Mr. Adam

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Mr. Adam
AuthorPat Frank
CountryUnited States
PublisherJ. B. Lippincott Company
Publication date
September 11, 1946[1][2][3]
Pages252 (Hardcover)

Mr. Adam (1946) is the first novel written by Pat Frank, dealing with the effects of a nuclear mishap causing worldwide male infertility. Published by J. B. Lippincott Company, it was also released as an Armed Services Edition, a paperback by Pocket Books in 1948, and again in 1959 by Pocket Books with the tag Mr. Adam Was Wanted By Every Woman in the World. All told, it sold over 2 million copies.

Plot summary[edit]

After a nuclear power plant in Mississippi explodes, it was soon realized that a previously unknown form of radiation was released. The radiation caused all men on Earth to become sterile, even boys who were still inside the mother's womb. However, ten months after the explosion in Mississippi, a doctor delivers a perfectly healthy baby girl. It's soon discovered that the child's father, who has the surname Adam, was more than a mile under the surface of Earth inside an old silver and lead mine during the explosion. It would appear that Mr. Adam is humanity's only hope to stave off extinction.[4][5]


One review referred to the comic novel as "a fat prank by Pat Frank."[6] Eleanor Roosevelt wrote about the novel in her My Day column in September 1946, noting that the work is "pure imagination, but there is just enough possibility that it might come true to make one read it with interest."[7] The New York Times found the book "part fantasy, part lampoon, and is still written with clarity, skill and wit. It makes you chuckle – yes, but it also provides food for thought which a lot of readers should and probably will find quite digestible."[4][8]

Though not in the top 10 for the year, the book was a bestseller.[9] The book reportedly sold over two million copies, including its paperback versions. Its success allowed Frank to retire at age 39 and focus on writing.[10]

A stage version of the novel was less successful. The play rights were quickly sold, but it took over two years to reach the stage. One script was rejected, and a new one was written by Jack Kirkland,[11] known for his great success with Tobacco Road. The original world premiere of the play was set for March 12, 1949 at the Lobero Theatre in Santa Barbara, California, but it was banned once designated "in bad taste".[12] After other trial runs outside New York,[12][13] the play lasted only a few days on Broadway at the Royale Theatre[14] in May 1949 after getting poor reviews.[15][11][16][17][14][18] Its cast included James Dobson, Elisabeth Fraser, Frank Albertson, Howard Freeman, and Emory Parnell.[18]

See also[edit]


  1. ^ Greene, Edgar G. (14 September 1946). "Local Author Writes Satire of Capital in Atomic Age" (PDF). Daily News. Tarrytown, New York – via (New York State Public Library). September 14 issue of paper states book was "published this week".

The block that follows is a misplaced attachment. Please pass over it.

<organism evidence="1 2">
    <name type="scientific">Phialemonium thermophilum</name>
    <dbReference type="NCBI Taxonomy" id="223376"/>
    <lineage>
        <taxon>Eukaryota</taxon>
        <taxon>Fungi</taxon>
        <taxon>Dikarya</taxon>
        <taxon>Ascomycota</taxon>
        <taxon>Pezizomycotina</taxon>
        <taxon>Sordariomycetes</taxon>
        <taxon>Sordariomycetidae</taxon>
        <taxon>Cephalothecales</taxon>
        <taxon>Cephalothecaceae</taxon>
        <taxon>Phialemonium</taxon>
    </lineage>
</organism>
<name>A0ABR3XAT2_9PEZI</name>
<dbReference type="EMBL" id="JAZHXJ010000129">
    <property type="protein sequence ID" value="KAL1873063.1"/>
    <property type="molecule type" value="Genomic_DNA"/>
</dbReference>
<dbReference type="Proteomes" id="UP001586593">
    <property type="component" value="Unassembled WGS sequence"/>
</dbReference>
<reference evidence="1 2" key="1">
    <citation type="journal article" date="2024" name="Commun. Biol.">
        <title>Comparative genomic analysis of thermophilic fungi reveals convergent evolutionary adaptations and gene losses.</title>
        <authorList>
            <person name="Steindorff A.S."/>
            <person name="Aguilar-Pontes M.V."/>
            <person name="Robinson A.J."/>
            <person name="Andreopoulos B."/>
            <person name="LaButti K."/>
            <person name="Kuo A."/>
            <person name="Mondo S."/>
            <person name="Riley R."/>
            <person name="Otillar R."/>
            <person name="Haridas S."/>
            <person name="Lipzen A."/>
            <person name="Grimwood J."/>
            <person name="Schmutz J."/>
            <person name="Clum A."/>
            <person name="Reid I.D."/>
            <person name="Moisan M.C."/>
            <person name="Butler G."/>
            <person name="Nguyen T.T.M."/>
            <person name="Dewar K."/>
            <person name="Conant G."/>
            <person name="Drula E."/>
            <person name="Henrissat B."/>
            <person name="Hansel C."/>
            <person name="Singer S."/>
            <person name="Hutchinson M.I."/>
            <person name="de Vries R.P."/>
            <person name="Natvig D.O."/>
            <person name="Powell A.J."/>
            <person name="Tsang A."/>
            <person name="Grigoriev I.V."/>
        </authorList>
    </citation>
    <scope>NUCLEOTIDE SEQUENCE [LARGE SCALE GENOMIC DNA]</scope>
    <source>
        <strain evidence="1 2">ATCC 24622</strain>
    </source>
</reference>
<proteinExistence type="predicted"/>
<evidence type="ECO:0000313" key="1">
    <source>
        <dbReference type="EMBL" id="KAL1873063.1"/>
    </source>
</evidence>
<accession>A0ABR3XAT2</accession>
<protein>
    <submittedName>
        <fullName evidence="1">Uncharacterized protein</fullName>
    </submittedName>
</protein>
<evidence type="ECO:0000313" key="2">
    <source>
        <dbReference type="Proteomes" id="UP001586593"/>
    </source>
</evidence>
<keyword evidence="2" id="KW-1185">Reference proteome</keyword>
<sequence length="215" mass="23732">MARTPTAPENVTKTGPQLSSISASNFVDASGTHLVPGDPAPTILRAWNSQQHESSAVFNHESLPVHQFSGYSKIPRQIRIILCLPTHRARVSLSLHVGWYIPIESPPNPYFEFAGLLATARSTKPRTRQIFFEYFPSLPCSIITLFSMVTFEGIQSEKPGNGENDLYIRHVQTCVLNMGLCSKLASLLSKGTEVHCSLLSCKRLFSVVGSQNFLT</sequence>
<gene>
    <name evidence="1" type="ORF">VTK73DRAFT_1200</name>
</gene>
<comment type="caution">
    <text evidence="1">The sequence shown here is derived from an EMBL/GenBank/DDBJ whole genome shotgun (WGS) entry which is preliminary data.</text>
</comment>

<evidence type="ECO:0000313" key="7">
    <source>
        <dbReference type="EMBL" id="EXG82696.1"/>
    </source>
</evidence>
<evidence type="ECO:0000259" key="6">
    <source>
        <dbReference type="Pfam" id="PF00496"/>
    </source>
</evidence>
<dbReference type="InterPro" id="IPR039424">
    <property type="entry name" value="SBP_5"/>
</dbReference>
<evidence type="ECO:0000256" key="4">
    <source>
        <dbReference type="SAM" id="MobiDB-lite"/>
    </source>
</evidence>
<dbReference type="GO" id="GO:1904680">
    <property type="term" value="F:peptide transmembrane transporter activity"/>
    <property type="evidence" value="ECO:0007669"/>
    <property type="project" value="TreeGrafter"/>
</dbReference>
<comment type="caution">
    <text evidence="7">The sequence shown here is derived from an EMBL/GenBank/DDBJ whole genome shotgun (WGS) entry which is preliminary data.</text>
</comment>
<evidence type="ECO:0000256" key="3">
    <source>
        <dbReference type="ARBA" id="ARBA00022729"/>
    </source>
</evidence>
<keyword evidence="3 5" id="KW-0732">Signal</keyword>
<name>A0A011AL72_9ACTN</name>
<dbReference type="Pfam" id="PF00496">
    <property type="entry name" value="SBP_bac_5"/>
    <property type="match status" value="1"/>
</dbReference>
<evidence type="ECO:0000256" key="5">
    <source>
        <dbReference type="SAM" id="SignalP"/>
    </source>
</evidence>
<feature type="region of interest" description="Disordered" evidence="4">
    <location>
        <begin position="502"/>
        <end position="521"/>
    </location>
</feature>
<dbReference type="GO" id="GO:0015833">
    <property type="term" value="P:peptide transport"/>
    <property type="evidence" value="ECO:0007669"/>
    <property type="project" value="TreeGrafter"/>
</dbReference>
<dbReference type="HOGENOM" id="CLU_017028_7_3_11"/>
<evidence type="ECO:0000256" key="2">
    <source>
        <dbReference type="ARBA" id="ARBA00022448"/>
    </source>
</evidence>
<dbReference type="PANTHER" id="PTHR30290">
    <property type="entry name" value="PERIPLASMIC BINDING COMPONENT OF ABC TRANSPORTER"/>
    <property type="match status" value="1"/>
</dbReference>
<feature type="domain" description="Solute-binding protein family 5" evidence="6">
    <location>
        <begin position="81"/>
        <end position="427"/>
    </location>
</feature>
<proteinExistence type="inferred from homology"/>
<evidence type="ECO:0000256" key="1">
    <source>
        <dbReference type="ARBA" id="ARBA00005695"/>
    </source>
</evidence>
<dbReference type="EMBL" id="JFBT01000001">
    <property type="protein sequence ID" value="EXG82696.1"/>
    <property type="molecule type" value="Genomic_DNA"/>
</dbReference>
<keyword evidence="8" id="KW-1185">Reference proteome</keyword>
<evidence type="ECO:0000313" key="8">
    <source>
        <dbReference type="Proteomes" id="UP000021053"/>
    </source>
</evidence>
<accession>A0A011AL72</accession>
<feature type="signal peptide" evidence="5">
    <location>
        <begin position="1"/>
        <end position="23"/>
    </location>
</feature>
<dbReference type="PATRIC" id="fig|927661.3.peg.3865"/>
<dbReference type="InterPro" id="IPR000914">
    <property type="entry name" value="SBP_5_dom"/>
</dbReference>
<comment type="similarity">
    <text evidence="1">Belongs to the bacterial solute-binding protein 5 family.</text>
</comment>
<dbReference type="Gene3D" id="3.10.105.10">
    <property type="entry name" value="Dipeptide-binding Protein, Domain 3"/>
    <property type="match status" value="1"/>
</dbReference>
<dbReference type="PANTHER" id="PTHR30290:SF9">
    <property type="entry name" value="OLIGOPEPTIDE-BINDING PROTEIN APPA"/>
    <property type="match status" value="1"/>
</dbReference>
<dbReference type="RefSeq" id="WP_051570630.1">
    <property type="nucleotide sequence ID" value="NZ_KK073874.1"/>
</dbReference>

2. ^ "Published Today" (PDF). The Sun. New York City. 11 September 1946 – via (New York State Public Library).
  3. ^ Boutell, Clip (5 September 1946). "Authors Are Like People" (PDF). New York Post. New York City – via (New York State Public Library). Lippincott, for instance, believe that there is a good omen in the fact that Elizabeth Ann MacMurray of Dallas has sent them an enthusiastic wire after reading an advance copy of 'Mr. Adam,' by Pat Frank, which is being published on Sept. 11. Miss MacMurray was also the first bookseller to climb on the band wagon for 'The Egg and I'.
  4. ^ a b Crowther, Florence (15 September 1946). Mr. Adam v. the Atom, The New York Times Book Review, pp. 5, 43.
  5. ^ (11 September 1946). Kirkus Review, Kirkus Reviews
  6. ^ Wendt, Lloyd (29 September 1946). "A Fat Prank of Atomic Age by Pat Frank". Chicago Tribune. (advertisements subsequently quoted this review title as a "a fat prank by Pat Frank")
  7. ^ Roosevelt, Eleanor (September 18, 1946). "My Day". Franklin D. Roosevelt Presidential Library and Museum. Retrieved 8 January 2019.
  8. ^ Stong, Phil (16 November 1946). "Man in a Billion (review)". Saturday Review.
  9. ^ Calta, Frank (9 November 1946). "Frank's 'Mr. Adam' to be Staged Here". The New York Times.
  10. ^ "Pat Frank Dead: Wrote 'Mr. Adam'; Ex-Newsman Made Fortune on Single Book". The New York Times. UPI. 13 October 1964.
  11. ^ a b "'Mr. Adam' To Bow Soon". Atlanta Constitution. 25 January 1948 – via (calling play "much-postponed" but now due for "an early 1948 opening")
  12. ^ a b "Santa Barbara Bans Kirkland's 'Mr. Adam'". The New York Times. Associated Press. 28 February 1949.
  13. ^ "'Mr. Adam' Opens At Curran". Mill Valley Record. 18 March 1949 – via
  14. ^ a b Bordman, Gerald (1996). American Theatre: A Chronicle of Comedy and Drama, 1930–1969. p. 284.
  15. ^ "The Mighty 'Adam'". New York Daily News. 2 April 1947 – via – preview offers reference information
  16. ^ "New Play in Manhattan". Time. 6 June 1949. Mr. Adam was worse than vulgar; it was almost maddeningly boring. By week's end it had followed the season to the grave.
  17. ^ Atkinson, Brooks (26 May 1949). "One for the Book". The New York Times. At the end of the season comes our most memorably loathsome play...
  18. ^ a b Zolotow, Sam (27 May 1949). "Mr. Adam To Quit Royale Tomorrow; Kirkland Will Close Adaptation of Pat Frank's Best-Seller After Five Performances". The New York Times.

External links[edit]